The path of the quickest inference

15th June, 2008

I’ve been doing some work in a small room with a sliding glass door that opens to the rear of my father’s house. I’ve been leaving this door unlocked, and a moment ago I tried to slide it open and found that the movement of the door was impeded by a small piece of stone that had found its way into the track on the floor. As soon as I tried to open the door it stopped at that lower corner, and I immediately knew that something was blocking its’ way, and where the blockage was, I could feel it. A matter of seconds later the track was clear and here I am.

My instincts – based on observable natural law, and observing the behaviors of others, permit me to make relatively quick inferences in a variety of situations.

Our intellectual constructions (yeah, I’m still chewing on that…) do not, in my experience, and in general, respond successfully to quick inferences. They are more complex and require knowledge that is often not immediately available. Often the required knowledge under the surface isn’t itself stable.

When I was trying to open the door I could feel and observe where the obstruction was, and I could infer how to remove it, quickly.

When my friend tells me my blog suddenly doesn’t appear when he points his browser to it, and when I take an look and have the same experience, and that experience doesn’t provide enough information for me to even guess what’s wrong, I consult my host’s tech support, then read a few documents, then look at a few message boards, then try, then fail, then try again, etc.

What I observe in both cases (door/blog) is that I have an impulse to make a quick inference based on the available information, to act on that information, to observe the result, refine my actions, minimize error, achieve the result, etc. I have an impulse to engage in classic negative feedback.

With the blog (an intellectual construction within a network of intellectual constructions) the necessary information is far from anything resembling a surface.

With the door, all of the necessary information was right in front of me, literally, the entire time, and my instincts lead me to the right conclusion right away.

I think that a major challenge we face is how to function within an environment for which we have increasingly insufficient, and often difficult to locate information within a psychological domain in which our instincts are prompting us to use what is immediately available to make quick inferences to solve the problem.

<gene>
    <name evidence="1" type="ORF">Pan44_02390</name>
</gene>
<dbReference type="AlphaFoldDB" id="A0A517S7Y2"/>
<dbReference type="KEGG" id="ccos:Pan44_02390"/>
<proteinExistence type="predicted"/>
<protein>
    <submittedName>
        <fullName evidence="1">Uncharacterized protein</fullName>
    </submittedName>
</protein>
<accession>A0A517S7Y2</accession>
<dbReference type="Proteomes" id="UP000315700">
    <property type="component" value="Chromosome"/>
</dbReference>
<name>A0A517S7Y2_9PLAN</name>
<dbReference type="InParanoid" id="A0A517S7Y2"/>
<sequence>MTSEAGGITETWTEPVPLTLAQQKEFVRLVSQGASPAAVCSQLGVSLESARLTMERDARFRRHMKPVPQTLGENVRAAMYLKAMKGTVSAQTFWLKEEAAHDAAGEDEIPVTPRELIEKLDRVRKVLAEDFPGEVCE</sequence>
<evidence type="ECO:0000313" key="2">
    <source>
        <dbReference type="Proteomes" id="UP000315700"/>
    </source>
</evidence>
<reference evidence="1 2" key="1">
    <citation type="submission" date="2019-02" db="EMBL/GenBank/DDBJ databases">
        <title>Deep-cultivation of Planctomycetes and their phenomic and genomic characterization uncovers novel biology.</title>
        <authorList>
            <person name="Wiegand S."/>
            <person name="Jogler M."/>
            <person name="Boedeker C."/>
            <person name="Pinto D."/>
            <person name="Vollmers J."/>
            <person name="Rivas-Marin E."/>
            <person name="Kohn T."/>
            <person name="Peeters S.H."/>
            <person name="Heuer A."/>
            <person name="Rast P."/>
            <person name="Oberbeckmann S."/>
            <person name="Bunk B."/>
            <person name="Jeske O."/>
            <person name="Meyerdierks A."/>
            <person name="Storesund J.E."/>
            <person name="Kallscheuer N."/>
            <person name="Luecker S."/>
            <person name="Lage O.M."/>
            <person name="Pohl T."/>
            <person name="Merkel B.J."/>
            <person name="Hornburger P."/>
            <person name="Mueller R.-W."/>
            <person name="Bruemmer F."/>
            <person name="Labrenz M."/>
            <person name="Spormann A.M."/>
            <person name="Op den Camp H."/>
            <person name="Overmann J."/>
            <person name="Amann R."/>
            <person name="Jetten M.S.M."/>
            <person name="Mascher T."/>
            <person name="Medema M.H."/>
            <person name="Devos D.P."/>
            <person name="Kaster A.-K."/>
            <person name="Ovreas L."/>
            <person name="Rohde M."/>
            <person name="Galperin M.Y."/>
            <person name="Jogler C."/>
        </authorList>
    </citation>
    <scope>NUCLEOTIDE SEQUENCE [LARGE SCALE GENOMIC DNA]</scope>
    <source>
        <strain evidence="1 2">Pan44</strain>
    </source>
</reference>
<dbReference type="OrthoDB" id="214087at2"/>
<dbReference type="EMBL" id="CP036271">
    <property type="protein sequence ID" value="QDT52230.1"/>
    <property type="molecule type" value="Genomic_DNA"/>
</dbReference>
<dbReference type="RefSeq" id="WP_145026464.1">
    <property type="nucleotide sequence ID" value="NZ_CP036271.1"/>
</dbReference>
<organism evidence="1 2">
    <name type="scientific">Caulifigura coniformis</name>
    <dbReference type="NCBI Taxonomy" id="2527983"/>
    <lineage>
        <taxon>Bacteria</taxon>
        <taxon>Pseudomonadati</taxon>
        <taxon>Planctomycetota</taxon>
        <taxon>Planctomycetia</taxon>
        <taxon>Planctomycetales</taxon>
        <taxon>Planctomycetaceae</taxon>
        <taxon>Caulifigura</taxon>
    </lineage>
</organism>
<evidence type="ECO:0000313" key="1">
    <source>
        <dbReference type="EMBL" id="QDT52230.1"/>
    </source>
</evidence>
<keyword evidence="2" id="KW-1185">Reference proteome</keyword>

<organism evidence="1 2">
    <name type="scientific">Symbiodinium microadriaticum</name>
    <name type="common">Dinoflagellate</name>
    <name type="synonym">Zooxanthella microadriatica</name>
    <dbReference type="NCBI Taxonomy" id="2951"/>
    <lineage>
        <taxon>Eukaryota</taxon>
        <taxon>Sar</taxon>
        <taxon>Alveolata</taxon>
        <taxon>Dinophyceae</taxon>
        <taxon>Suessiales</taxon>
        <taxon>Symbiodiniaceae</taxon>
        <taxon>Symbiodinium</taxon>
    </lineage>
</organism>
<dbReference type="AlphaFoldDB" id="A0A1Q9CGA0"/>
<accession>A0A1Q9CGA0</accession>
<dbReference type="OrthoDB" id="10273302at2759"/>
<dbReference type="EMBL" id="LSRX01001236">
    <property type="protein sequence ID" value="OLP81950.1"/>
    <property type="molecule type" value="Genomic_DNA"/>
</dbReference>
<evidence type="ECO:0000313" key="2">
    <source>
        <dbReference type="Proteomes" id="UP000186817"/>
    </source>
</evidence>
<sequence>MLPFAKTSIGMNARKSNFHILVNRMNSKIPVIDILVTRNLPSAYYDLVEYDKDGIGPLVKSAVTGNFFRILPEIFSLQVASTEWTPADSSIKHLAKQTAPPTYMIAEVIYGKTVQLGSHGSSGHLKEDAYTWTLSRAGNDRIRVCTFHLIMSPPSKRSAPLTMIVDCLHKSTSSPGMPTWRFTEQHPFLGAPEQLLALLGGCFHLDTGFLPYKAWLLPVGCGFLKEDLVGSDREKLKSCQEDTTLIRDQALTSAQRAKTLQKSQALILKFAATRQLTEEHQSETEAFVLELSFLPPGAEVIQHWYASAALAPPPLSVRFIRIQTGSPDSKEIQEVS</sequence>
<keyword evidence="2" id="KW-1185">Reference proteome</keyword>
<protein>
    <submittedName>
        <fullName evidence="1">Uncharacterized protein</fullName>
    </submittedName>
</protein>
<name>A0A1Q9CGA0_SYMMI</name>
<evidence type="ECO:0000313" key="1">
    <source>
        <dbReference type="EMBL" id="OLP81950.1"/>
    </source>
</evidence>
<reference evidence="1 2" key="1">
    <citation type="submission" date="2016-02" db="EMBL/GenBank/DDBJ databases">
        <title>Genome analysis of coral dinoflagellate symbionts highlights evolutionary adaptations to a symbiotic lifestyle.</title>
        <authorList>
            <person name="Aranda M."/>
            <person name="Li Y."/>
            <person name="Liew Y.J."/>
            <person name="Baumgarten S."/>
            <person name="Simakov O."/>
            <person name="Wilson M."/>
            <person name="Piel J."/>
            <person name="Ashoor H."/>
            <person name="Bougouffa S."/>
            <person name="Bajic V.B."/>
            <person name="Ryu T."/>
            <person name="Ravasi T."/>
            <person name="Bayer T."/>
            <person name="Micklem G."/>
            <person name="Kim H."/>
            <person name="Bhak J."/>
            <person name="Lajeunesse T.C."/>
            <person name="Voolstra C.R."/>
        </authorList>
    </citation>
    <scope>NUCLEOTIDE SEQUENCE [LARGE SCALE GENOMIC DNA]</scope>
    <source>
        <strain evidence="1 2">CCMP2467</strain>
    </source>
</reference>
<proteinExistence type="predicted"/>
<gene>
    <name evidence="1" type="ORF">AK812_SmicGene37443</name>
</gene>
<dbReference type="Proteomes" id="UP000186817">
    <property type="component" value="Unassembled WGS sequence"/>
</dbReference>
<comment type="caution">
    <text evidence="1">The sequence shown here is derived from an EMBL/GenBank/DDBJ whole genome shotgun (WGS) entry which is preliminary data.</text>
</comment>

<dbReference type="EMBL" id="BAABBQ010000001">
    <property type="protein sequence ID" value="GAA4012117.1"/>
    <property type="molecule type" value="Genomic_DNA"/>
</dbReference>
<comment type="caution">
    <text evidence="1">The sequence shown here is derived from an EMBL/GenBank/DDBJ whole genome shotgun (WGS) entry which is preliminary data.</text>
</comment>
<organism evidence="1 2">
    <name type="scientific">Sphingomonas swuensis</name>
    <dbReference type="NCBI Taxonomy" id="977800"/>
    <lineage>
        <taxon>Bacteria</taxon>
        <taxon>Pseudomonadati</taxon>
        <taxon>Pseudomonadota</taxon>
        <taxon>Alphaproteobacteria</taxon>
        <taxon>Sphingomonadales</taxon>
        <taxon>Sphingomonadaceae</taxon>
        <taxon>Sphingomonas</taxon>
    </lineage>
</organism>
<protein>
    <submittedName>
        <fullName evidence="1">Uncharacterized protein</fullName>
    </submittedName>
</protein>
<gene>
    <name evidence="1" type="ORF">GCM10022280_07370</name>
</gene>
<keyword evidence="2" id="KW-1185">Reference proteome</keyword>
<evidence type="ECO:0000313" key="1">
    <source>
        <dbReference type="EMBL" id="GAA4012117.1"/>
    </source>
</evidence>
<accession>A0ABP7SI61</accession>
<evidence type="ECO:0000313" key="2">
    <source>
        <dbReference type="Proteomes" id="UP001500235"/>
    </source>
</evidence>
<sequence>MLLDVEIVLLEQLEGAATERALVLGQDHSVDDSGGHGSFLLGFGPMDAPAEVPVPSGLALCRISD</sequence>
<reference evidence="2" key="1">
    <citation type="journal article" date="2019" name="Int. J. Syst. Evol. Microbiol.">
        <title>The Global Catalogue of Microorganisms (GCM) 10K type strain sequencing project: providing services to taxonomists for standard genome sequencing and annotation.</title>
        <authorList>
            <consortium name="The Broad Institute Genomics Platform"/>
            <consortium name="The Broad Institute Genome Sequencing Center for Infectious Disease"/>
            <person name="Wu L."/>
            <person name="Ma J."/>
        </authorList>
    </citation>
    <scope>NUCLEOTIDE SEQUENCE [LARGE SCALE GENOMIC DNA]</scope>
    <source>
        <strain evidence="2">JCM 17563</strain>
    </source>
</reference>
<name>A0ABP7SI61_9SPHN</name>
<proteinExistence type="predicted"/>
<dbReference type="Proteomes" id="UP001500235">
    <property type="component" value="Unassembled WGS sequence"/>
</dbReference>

To me, this shows the newness of our intellectually constructed elements within our environment, and highlights how important it is that we explore the relationships between, and the natures of the intellectually constructed and the instinctual. We seem to have formed a braid out of these things through which we currently understand our experience.

As an instructor, I am aware of the high value institutions place on success, and the way they, and, in turn, we, stigmatize failure.

Given our situation, as I see it, in regard to our complicated, chaotic world of increasingly insufficient, and difficult to locate, yet essential information, and the related increase in the experience of failure when engaging with this aspect of our lives, I don’t see how our current system will lead to an increase in knowledge.

To me, both success and failure, in particular regard to interactions with the intellectually constructed, have such a highly random aspect that ascribing significant praise or blame to one’s self for either result seems counter-productive as it places value on the tiny fluctuation and makes the larger structure harder to comprehend – just like playing the lottery or any sort of game based on statistically random numbers where luck is misunderstood and fictionalized as skill, or pretending that you really chose to design websites for a living.

Your facility, though real, is probably random and is neither the goal nor truly under your control, and that’s ok.

Work to see and be able to express what you understand to be the bigger picture from your current position.

Think broadly about what it is you are doing so that we may begin to have a better understanding of how and where our instincts and our intellectual developments are intermingling, what forms those relationships take, and what those relationships mean.

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